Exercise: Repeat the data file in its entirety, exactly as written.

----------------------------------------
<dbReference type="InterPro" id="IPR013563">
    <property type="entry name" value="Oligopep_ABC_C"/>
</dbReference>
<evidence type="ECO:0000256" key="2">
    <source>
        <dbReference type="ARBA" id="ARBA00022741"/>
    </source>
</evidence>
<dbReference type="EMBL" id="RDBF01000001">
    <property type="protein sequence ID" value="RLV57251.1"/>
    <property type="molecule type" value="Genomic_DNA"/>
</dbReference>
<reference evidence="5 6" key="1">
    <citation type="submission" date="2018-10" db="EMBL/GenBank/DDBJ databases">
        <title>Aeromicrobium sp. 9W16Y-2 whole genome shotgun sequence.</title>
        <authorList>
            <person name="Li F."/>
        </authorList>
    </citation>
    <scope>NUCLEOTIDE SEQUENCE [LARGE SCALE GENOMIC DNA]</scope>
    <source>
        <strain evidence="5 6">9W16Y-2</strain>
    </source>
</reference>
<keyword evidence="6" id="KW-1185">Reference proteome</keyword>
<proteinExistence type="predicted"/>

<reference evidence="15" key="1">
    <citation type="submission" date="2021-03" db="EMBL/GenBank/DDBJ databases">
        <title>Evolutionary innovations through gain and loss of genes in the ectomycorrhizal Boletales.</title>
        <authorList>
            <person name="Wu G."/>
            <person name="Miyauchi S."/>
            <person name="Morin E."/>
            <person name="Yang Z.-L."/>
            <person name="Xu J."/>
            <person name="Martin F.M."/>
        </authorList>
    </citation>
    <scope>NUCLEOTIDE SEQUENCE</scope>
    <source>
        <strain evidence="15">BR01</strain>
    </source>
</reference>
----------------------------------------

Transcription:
<dbReference type="InterPro" id="IPR013563">
    <property type="entry name" value="Oligopep_ABC_C"/>
</dbReference>
<evidence type="ECO:0000256" key="2">
    <source>
        <dbReference type="ARBA" id="ARBA00022741"/>
    </source>
</evidence>
<dbReference type="EMBL" id="RDBF01000001">
    <property type="protein sequence ID" value="RLV57251.1"/>
    <property type="molecule type" value="Genomic_DNA"/>
</dbReference>
<reference evidence="5 6" key="1">
    <citation type="submission" date="2018-10" db="EMBL/GenBank/DDBJ databases">
        <title>Aeromicrobium sp. 9W16Y-2 whole genome shotgun sequence.</title>
        <authorList>
            <person name="Li F."/>
        </authorList>
    </citation>
    <scope>NUCLEOTIDE SEQUENCE [LARGE SCALE GENOMIC DNA]</scope>
    <source>
        <strain evidence="5 6">9W16Y-2</strain>
    </source>
</reference>
<keyword evidence="6" id="KW-1185">Reference proteome</keyword>
<proteinExistence type="predicted"/>

<reference evidence="15" key="1">
    <citation type="submission" date="2021-03" db="EMBL/GenBank/DDBJ databases">
        <title>Evolutionary innovations through gain and loss of genes in the ectomycorrhizal Boletales.</title>
        <authorList>
            <person name="Wu G."/>
            <person name="Miyauchi S."/>
            <person name="Morin E."/>
            <person name="Yang Z.-L."/>
            <person name="Xu J."/>
            <person name="Martin F.M."/>
        </authorList>
    </citation>
    <scope>NUCLEOTIDE SEQUENCE</scope>
    <source>
        <strain evidence="15">BR01</strain>
    </source>
</reference>